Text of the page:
4 A COMPACT STEADYSTATE TOKAMAK REQUIRES OPERATION AT HIGH β N 15 T p = 25 ( 1 + κ 2 )( β ) 2 N 1 β β 2 β T 2 ε (1 + κ 2 ) 1 5 Current Limit Advanced Pressure Conventional Tokamak Limit Tokamak Equilibrium Limit βn βt I ab ( T ) κ = vertical plasma elongation β N = 5 a = plasma halfwidth β N = εβ p ε = inverse aspect ratio 134 /KHB/wj
5 TECHNIQUES FOR IMPROVING β N Plasma shaping Vertically elongated, somewhat triangular cross sections are much better than circles Current and pressure profile control Broad pressure profiles give higher β N Broad or hollow current profiles required for alignment with bootstrap current and provide access to second stable regime for ballooning modes in plasma core Wall stabilization Feedback control required to compensate for finite resistivity of wall material Advanced tokamak optimization is profile optimization 134 /KHB/wj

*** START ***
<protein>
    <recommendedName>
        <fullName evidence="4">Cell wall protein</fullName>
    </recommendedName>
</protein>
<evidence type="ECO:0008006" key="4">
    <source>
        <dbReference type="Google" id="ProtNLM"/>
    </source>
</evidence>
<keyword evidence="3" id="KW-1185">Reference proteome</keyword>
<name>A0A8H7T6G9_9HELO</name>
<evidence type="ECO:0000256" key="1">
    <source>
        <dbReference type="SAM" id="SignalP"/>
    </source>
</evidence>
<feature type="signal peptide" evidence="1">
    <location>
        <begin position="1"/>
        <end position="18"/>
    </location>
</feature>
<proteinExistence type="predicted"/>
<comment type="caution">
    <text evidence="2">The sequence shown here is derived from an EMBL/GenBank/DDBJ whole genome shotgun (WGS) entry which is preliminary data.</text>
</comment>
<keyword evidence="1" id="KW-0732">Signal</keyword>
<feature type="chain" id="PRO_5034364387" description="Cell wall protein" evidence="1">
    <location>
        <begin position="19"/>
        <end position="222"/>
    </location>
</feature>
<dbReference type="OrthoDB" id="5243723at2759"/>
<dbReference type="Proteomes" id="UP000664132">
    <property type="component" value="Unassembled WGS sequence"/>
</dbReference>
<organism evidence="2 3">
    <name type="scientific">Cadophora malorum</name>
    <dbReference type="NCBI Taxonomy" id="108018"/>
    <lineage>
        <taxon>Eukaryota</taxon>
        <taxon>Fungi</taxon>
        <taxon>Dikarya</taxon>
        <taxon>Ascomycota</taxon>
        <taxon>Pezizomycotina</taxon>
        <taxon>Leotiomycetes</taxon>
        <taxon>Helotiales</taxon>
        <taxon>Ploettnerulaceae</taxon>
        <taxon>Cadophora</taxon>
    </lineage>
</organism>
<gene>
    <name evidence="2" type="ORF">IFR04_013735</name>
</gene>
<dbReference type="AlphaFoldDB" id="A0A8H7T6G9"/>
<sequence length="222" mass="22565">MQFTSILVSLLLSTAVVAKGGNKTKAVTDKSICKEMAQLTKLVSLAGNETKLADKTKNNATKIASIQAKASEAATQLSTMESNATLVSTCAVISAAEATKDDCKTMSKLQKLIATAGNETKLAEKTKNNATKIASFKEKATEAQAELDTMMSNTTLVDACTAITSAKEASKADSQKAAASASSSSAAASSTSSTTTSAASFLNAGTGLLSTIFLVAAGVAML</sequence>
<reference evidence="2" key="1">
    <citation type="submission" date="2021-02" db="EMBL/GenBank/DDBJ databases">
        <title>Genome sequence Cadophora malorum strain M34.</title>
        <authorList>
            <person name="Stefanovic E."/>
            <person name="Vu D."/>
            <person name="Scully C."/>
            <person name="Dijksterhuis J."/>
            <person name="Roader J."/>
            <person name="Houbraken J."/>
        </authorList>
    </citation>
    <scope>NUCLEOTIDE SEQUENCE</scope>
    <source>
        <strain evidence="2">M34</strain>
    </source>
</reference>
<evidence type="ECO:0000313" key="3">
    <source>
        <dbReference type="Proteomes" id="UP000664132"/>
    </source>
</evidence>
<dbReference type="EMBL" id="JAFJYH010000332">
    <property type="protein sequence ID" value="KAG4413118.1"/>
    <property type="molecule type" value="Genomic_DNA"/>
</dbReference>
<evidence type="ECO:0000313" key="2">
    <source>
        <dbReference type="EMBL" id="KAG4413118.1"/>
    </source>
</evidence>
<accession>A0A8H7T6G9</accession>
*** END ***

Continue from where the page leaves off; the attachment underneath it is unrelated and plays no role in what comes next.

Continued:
6 MULTIPLE INTERACTIONS MAKE ADVANCED TOKAMAK OPTIMIZATION A GRAND CHALLENGE Pressure profile shape affects stability MHD limits confinement TRANSPORT CONTROL Reduced Size Increased Power Density MHD STABILITY Current affects confinement P' affects bootstrap current Steady State Operation OPTIMIZED AT PLASMA CURRENT DRIVE Allowed P' limits bootstrap currents stability Current profile affects QTYUIOP 134/rs
7 MSE MEASUREMENTS ALLOW DETERMINATION OF CURRENT DENSITY AND q PROFILES IN I p RAMP EXPERIMENTS MA a.u. MW %mt/ma kev I p q min β N P NBI D α q() T i () T e () shot Time (ms) A/cm 2 2 j 2.4 s q.4 s shot s 1.1 s R (m).4 s s s 2.4 s ρ /KHB/wj